For this last Thing, we would like you to reflect on the programme in general and on what you want to do next. What did you enjoy? What do you think you will use in future? What would you like to explore further? What will you do differently from now on? What value has 23 Things added to your research? What value has 23 Things added to you? Maybe it’s not what you did, but how you did it?
The 23 things programme has introduced me to some new sites which could be of use both now and in the future, as well as how to make better use of some sites that I already use. This programme has provided a good overview of the options available for maintaining a productive presence online. I will definitely use courser in the future, and will consider webinars and doodle as methods for organising and holding meetings when possible. I am going to ensure that my social media profiles, in particular LinkedIn are kept up to date.
I cannot see myself making much use out of the *Research Professional site as it seems to be more applicable to academia and I am currently planning to go towards industry after my EngD. However I see the advantage of having one place to find funding opportunities or to search for jobs within academia.
I use LinkedIn as a professional page and try to update it regularly to ensure it is up to date. This thing has given me a few extra things to add to my page which I am intending to add in the future.
I can see Adobe Connect being used usefully for remote meetings, and therefore saving travel time and cost. However this only works in places with a reliable and fairly high speed internet connection, which is not always the case, and never the case at my sponsoring company. Doodle is a good option for organising meetings. I already use both google drive and dropbox, however while they are good for sharing documents around between my own computers, I can see issues with commercial companies using methods which store data and other information online.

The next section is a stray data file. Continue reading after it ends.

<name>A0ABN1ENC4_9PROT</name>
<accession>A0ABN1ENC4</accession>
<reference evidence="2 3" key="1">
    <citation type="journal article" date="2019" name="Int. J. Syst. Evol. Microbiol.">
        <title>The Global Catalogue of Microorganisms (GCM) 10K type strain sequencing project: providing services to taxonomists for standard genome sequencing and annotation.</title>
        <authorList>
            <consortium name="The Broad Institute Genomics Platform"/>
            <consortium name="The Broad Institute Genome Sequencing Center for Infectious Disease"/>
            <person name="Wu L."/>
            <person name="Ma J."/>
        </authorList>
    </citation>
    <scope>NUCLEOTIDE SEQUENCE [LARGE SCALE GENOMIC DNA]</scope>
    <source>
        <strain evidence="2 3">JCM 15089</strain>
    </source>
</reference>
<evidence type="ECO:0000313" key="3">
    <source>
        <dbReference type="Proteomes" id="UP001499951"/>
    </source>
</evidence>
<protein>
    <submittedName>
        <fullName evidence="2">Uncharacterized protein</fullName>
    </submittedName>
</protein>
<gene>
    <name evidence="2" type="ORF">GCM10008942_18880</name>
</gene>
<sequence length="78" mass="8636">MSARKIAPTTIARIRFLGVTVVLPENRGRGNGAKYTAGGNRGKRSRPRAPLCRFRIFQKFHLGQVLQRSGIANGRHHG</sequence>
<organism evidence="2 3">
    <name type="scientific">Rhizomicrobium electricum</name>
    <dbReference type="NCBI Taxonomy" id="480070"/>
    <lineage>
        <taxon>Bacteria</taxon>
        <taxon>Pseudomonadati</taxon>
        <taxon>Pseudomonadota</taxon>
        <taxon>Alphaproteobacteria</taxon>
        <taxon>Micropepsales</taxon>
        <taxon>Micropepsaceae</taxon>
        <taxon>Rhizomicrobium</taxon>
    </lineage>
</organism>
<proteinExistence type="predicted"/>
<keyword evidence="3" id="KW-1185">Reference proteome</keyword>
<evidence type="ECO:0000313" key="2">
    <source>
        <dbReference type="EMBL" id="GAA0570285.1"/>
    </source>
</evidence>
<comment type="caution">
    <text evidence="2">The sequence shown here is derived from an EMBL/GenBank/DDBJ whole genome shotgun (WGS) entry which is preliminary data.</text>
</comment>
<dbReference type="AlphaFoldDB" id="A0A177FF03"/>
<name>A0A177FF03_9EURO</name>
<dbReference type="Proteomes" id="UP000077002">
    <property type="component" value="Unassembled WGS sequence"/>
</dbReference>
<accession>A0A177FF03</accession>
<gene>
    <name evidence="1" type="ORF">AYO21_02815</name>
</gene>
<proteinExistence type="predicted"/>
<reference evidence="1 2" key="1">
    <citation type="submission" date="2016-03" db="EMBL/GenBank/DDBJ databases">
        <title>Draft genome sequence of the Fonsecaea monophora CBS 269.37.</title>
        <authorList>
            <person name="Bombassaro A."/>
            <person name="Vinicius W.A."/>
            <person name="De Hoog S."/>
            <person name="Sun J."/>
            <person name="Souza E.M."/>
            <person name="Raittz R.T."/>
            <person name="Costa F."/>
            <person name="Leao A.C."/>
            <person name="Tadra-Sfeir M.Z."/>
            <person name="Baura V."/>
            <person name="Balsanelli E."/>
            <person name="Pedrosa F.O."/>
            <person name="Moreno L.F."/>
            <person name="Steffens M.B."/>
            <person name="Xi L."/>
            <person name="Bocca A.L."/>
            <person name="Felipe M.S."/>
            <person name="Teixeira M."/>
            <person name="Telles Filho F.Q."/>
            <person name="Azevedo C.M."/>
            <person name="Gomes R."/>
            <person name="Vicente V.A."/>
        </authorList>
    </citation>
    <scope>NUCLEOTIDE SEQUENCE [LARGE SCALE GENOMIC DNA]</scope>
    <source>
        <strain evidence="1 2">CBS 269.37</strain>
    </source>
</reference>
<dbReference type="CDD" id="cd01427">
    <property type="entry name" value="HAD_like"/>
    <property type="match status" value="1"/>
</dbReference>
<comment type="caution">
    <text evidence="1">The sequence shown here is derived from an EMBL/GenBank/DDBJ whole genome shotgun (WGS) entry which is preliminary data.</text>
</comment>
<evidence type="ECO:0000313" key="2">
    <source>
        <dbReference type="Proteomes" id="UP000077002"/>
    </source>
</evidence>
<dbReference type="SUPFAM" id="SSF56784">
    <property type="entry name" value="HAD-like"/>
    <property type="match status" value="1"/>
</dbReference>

I feel that open access is becoming a more common method of publishing as it is a reliable way to ensure that as many people as possible are able to learn from the work. I like the idea of using altmetrics in order to gain an idea of the impact of various different pieces of work. Creative commons licences seem like a easy and convenient method in order to make work public while still protecting it from unauthorised use, which I intend to use whenever relevant in the future.
I don’t see how I could sue screencasts or podcasts within my current research project, they are also not really my sort of thing to do. However I can see myself potentially using Prezi in the future in order to make presentations more interesting. It would not be possible during my current research project as the company I am based at is highly restrictive with internet access, it is however a tool I will look at using in my future career.
I already regularly use Wikipedia as an initial place to check for information or references to check. I also already use EndNote to manage references, so this post will be concentrating on Thing 10 – in particular Coursera, a site that I had not heard of before and have already found a few courses which could be of use, both in terms of basics required for my research that were not covered in my undergraduate, as well as for other interests. This is definitely a site that will be of use both now and in the future and that I will continue to use.
I have always found LinkedIn to be a useful tool for keeping contact with professional contacts such that it is separate to more personal networks like Facebook. It is also useful for keeping a record of skills and achievements. I chose to look more into ResearchGate rather than Academia.edu due to the extra functionality towards collaboration. While I do not yet have any publications myself, I will continue to use ResearchGate and update it in the future when I do. I also think that it will be a useful tool for knowing what other researchers in my field and department have been working on.